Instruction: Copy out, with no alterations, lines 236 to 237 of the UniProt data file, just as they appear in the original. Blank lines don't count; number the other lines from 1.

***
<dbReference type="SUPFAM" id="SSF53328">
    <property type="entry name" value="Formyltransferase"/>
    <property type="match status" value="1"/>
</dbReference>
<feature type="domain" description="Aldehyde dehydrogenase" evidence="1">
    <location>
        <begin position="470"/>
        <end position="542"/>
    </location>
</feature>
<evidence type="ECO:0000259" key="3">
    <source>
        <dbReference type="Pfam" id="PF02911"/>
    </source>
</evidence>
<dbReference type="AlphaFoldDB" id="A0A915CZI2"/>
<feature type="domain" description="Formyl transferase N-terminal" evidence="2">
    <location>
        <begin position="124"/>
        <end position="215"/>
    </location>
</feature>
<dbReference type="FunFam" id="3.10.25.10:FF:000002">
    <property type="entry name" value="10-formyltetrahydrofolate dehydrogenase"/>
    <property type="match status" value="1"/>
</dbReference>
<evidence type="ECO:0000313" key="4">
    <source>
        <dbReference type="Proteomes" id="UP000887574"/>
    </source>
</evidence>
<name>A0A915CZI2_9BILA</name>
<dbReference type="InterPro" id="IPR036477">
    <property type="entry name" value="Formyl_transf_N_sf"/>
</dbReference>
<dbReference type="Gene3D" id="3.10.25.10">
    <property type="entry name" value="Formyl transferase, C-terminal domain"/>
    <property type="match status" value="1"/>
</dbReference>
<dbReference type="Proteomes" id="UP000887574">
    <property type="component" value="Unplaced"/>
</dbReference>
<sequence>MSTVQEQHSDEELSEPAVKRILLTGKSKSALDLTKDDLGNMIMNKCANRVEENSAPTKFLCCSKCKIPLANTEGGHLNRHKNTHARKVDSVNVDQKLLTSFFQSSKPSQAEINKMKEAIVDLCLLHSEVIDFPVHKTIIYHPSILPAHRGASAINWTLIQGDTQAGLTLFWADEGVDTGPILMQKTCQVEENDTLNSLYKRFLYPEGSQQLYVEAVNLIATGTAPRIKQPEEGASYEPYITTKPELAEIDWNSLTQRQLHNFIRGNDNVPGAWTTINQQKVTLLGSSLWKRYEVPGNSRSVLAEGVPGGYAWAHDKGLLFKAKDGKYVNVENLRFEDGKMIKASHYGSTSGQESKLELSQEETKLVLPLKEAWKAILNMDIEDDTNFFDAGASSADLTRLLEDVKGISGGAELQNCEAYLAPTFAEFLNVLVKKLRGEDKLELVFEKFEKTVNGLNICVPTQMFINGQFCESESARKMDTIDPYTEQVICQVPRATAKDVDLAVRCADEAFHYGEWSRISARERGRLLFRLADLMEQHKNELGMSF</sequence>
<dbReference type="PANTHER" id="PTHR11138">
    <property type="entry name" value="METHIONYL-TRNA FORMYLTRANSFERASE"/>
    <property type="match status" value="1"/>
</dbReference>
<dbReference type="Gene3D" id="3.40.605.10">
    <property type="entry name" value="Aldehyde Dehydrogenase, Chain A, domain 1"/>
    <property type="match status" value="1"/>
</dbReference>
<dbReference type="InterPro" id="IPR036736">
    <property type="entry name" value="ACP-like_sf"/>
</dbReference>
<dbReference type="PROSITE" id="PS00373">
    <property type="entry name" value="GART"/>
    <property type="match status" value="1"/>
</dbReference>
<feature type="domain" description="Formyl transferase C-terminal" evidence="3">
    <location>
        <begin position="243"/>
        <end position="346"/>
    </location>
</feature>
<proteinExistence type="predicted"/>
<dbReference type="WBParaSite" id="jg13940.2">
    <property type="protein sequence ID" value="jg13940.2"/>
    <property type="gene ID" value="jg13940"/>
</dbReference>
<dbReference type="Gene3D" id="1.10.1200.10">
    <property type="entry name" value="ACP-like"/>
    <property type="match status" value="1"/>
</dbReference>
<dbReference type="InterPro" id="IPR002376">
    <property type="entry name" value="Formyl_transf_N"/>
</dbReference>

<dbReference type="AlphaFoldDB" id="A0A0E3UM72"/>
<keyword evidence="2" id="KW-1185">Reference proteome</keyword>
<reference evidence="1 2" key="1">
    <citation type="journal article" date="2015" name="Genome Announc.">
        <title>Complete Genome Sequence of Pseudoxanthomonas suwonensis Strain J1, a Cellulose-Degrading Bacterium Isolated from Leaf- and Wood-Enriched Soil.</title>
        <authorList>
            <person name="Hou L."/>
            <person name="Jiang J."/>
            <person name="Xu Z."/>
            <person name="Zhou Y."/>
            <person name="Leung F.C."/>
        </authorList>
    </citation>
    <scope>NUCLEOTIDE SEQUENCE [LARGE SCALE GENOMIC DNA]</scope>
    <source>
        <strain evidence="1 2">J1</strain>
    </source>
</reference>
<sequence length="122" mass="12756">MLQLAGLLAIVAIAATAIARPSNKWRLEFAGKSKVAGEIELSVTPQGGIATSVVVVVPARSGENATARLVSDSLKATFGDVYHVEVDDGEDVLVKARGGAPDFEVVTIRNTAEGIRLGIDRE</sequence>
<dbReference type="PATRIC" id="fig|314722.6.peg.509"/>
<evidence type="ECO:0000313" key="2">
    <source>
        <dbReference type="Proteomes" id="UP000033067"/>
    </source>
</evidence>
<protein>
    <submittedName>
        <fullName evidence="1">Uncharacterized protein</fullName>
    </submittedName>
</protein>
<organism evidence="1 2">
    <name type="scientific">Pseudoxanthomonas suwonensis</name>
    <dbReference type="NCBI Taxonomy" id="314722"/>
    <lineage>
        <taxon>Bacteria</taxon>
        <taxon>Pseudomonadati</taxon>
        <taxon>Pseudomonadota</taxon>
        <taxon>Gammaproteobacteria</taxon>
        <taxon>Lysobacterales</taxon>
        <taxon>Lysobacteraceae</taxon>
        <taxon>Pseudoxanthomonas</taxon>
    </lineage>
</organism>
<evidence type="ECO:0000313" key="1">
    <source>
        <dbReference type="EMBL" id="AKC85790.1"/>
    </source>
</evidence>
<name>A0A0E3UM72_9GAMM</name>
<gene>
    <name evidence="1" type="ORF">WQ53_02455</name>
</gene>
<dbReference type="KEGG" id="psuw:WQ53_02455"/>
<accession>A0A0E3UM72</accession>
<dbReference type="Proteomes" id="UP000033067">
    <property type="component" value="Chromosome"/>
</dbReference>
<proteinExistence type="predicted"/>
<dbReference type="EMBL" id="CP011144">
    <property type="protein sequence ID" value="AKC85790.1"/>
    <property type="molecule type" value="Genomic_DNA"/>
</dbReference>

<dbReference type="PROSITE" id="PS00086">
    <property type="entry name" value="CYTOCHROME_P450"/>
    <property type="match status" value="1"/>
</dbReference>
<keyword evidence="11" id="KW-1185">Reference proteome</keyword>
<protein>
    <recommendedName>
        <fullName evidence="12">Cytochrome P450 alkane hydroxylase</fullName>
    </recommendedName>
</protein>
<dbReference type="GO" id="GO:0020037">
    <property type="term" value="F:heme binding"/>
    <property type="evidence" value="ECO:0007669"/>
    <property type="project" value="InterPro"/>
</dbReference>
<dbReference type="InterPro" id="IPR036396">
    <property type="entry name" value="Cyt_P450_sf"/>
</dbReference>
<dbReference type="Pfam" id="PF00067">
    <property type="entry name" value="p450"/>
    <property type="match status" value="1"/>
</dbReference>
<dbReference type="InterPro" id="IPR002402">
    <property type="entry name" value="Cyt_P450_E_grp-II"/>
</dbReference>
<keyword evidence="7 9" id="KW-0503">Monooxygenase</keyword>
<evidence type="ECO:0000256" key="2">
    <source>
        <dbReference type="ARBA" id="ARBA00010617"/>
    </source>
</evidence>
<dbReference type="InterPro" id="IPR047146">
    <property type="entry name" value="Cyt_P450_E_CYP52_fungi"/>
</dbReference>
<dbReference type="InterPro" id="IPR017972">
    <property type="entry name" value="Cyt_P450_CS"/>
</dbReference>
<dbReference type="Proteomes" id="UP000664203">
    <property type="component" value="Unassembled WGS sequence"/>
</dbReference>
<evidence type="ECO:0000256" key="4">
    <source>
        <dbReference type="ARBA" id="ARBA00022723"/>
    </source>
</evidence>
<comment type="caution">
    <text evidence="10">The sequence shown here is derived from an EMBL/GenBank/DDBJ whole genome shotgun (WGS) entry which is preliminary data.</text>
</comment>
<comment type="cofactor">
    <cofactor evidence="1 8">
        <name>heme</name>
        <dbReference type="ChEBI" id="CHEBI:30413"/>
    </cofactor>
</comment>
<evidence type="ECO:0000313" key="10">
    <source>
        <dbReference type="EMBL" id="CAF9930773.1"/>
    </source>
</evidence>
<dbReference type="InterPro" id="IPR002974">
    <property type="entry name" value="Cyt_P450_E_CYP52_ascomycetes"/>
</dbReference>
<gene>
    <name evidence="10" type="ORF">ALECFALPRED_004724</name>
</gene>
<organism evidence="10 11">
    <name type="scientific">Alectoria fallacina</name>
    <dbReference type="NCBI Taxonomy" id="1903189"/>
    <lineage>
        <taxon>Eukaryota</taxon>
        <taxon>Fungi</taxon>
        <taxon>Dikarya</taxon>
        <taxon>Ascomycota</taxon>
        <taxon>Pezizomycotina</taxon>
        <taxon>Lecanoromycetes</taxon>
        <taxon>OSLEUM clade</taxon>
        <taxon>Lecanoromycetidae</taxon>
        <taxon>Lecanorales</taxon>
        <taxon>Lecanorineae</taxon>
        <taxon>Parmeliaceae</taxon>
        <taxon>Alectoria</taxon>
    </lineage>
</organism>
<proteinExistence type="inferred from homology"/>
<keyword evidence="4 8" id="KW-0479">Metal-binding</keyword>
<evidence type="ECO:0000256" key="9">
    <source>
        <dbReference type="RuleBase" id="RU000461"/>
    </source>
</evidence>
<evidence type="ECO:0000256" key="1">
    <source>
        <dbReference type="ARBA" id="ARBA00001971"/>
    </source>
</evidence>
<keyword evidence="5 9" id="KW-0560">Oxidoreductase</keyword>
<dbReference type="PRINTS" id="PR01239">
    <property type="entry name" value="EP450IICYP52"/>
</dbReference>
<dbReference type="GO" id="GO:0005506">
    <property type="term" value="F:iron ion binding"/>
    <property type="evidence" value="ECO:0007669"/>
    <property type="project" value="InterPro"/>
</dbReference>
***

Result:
    <property type="entry name" value="EP450IICYP52"/>
</dbReference>